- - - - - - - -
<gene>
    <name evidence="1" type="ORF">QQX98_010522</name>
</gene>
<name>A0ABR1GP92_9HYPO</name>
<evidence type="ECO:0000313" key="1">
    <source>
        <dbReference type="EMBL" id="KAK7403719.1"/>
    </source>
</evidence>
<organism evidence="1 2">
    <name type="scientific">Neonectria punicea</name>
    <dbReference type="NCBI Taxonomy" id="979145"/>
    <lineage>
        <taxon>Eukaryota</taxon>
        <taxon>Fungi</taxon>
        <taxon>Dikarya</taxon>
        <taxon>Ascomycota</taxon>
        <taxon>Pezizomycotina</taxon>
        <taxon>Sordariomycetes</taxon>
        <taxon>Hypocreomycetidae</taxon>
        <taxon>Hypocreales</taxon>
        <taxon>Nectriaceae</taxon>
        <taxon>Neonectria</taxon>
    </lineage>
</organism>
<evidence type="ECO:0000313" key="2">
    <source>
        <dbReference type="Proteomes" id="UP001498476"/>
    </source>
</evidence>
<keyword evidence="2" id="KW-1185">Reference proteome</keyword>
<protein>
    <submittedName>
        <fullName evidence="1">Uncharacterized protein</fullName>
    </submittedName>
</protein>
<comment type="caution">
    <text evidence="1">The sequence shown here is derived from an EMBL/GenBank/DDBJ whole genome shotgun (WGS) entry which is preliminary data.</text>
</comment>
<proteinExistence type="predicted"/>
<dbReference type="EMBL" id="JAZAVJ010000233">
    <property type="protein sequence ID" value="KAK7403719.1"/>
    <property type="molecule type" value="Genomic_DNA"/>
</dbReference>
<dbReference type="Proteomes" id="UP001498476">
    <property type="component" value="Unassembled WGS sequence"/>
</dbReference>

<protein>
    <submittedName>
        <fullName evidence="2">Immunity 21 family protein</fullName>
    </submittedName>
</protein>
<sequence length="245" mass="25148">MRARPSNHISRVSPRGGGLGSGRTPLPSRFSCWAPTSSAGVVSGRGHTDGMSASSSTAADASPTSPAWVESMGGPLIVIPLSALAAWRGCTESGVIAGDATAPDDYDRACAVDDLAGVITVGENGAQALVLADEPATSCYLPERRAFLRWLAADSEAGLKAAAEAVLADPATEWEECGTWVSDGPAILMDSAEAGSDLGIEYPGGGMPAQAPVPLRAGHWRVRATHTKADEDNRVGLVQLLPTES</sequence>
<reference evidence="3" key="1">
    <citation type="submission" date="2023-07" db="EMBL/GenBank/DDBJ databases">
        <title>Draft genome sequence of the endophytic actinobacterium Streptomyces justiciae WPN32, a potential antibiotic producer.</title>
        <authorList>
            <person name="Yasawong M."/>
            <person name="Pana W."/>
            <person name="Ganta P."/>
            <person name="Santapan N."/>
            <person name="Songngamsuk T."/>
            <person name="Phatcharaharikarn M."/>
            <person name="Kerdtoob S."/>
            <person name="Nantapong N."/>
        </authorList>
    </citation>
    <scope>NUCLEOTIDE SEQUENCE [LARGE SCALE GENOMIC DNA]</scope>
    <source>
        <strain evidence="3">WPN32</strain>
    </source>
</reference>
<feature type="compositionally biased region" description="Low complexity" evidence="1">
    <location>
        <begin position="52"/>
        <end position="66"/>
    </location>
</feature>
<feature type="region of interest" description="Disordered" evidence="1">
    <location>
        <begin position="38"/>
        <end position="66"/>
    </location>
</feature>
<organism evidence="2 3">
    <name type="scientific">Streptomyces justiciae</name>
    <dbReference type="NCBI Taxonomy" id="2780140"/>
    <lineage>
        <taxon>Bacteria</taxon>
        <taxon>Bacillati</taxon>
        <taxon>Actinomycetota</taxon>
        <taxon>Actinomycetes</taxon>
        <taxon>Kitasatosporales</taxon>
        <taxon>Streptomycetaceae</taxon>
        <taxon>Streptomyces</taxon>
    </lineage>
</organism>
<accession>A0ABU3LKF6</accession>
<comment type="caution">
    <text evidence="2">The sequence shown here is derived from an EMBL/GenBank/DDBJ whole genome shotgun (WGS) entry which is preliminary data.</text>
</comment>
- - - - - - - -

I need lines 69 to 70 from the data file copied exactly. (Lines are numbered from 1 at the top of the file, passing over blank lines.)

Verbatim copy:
    <source>
        <strain evidence="3">WPN32</strain>